LTC – Moon’s timezone

According to the memorandum published recently by the White House’s representative responsible for the science and technology policy, the Moon will have its time zone or better said – its own time.

The reason for the introduction of time specific to the Moon – “Lunar Time Coordinated” (LTC) is the planned increase in robotic as well as manned missions to the Moon and its surface in the coming years. The upcoming permanent presence on the lunar surface will also require a separate independent time system that will be related to the Earth Time System (UTC), but at the same time independent of Earth time.

Thus, LTC will not depend on the terrestrial time system, but will of course be closely connected with it so that it is possible to accurately determine the time at a given place on the surface of the Moon and simply convert it to the time on Earth at the desired location – that is, it will be related to terrestrial time at based on mathematical calculation. This time system will also be linked with the future planned time system for other planetary bodies in the Solar System and will serve for better and more accurate coordination within interplanetary missions – also robotic, but also potentially manned.

Orion spacecraft orbiting the Moon. Image credit: NASA.

When we look at the current way of measuring time on the Moon, after a thorough analysis, we find that the time measurement, just like on Earth, is not accurate in the gravitational and planetary conditions of the Moon – the clock on the Moon will lose 58.7 microseconds per day. This can cause significant problems in the future. For example – when we consider huge data transfers, navigation, precise positioning, topography, mission coordination, and so on. NASA’s new lunar program (Artemis), lunar programs of other countries (e.g. China), and the increase of robotic missions by private companies and other institutions, especially in today’s digital world, will require much more accurate timekeeping on the moon. Compared to the NASA Apollo program, this time it will no longer be about the “conquest” of the Moon, but about the permanent presence of people on its surface and in its orbit (the new NASA Lunar Gateway space station, orbiting the Moon).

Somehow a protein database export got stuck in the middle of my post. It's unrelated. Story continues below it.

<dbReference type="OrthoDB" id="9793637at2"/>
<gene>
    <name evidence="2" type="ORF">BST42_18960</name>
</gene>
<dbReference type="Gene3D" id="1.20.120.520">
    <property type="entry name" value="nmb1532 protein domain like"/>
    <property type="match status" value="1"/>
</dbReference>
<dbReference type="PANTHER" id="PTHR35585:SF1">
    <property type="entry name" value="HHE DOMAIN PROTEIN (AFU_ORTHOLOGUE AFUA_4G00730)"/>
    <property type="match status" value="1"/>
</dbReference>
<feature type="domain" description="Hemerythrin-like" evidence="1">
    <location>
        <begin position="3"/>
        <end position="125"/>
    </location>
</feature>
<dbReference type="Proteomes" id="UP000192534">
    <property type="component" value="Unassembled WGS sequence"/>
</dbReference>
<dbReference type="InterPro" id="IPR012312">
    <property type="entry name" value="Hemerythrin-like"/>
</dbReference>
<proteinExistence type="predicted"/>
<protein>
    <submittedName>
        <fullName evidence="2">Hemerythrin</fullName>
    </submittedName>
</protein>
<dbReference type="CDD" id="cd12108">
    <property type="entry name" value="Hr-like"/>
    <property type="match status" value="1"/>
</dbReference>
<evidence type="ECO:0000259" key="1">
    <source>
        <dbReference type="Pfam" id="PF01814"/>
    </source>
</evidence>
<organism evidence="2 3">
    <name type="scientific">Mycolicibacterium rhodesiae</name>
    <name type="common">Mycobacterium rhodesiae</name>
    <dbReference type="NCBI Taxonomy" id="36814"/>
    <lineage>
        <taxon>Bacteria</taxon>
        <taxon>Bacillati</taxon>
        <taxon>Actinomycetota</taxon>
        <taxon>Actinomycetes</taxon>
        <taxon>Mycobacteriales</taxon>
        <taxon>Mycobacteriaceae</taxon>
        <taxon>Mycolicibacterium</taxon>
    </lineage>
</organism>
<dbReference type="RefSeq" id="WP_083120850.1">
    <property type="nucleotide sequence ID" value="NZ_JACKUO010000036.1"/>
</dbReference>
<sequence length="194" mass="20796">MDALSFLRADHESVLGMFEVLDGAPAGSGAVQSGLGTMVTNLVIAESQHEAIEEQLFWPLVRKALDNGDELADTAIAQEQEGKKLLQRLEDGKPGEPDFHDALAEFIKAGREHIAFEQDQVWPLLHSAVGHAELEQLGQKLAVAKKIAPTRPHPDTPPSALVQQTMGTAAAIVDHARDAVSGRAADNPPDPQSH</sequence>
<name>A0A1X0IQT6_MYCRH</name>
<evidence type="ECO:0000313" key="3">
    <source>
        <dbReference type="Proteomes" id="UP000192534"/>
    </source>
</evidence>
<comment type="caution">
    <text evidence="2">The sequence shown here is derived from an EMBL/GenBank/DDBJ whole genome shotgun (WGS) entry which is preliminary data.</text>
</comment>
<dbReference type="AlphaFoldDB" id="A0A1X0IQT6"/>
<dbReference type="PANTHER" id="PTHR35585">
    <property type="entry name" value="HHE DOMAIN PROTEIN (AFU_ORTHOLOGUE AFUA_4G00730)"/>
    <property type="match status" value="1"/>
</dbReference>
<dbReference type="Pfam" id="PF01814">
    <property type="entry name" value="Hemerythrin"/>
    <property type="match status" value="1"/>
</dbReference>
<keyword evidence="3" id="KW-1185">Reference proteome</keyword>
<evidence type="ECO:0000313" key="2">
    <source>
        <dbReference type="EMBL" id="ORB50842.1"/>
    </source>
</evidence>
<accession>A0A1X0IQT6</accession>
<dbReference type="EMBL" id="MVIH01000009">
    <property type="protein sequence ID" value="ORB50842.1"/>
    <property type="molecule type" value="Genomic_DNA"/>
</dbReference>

The solution to this problem and the proposal to create the LTC will be managed by NASA in close cooperation with other US federal agencies, research centers, and international institutions. The desired date for the start of operation of the LTC time system for the Moon was set at the end of 2026.

Dr. Jozef Kozár

Sources:

You can find this article also published in the newspaper SME, section science/tech blog.

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Cite this text:
Jozef Kozár, PhD (July 15, 2024) LTC – Moon’s timezone. Retrieved from https://www.jozefkozar.com/lab/2024/04/04/ltc-moons-timezone/.
"LTC – Moon’s timezone." Jozef Kozár, PhD - July 15, 2024, https://www.jozefkozar.com/lab/2024/04/04/ltc-moons-timezone/
Jozef Kozár, PhD April 4, 2024 LTC – Moon’s timezone., viewed July 15, 2024,<https://www.jozefkozar.com/lab/2024/04/04/ltc-moons-timezone/>
Jozef Kozár, PhD - LTC – Moon’s timezone. [Internet]. [Accessed July 15, 2024]. Available from: https://www.jozefkozar.com/lab/2024/04/04/ltc-moons-timezone/
"LTC – Moon’s timezone." Jozef Kozár, PhD - Accessed July 15, 2024. https://www.jozefkozar.com/lab/2024/04/04/ltc-moons-timezone/
"LTC – Moon’s timezone." Jozef Kozár, PhD [Online]. Available: https://www.jozefkozar.com/lab/2024/04/04/ltc-moons-timezone/. [Accessed: July 15, 2024]
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Dr. Jozef Kozár

Author, Research Scientist, Consultant.

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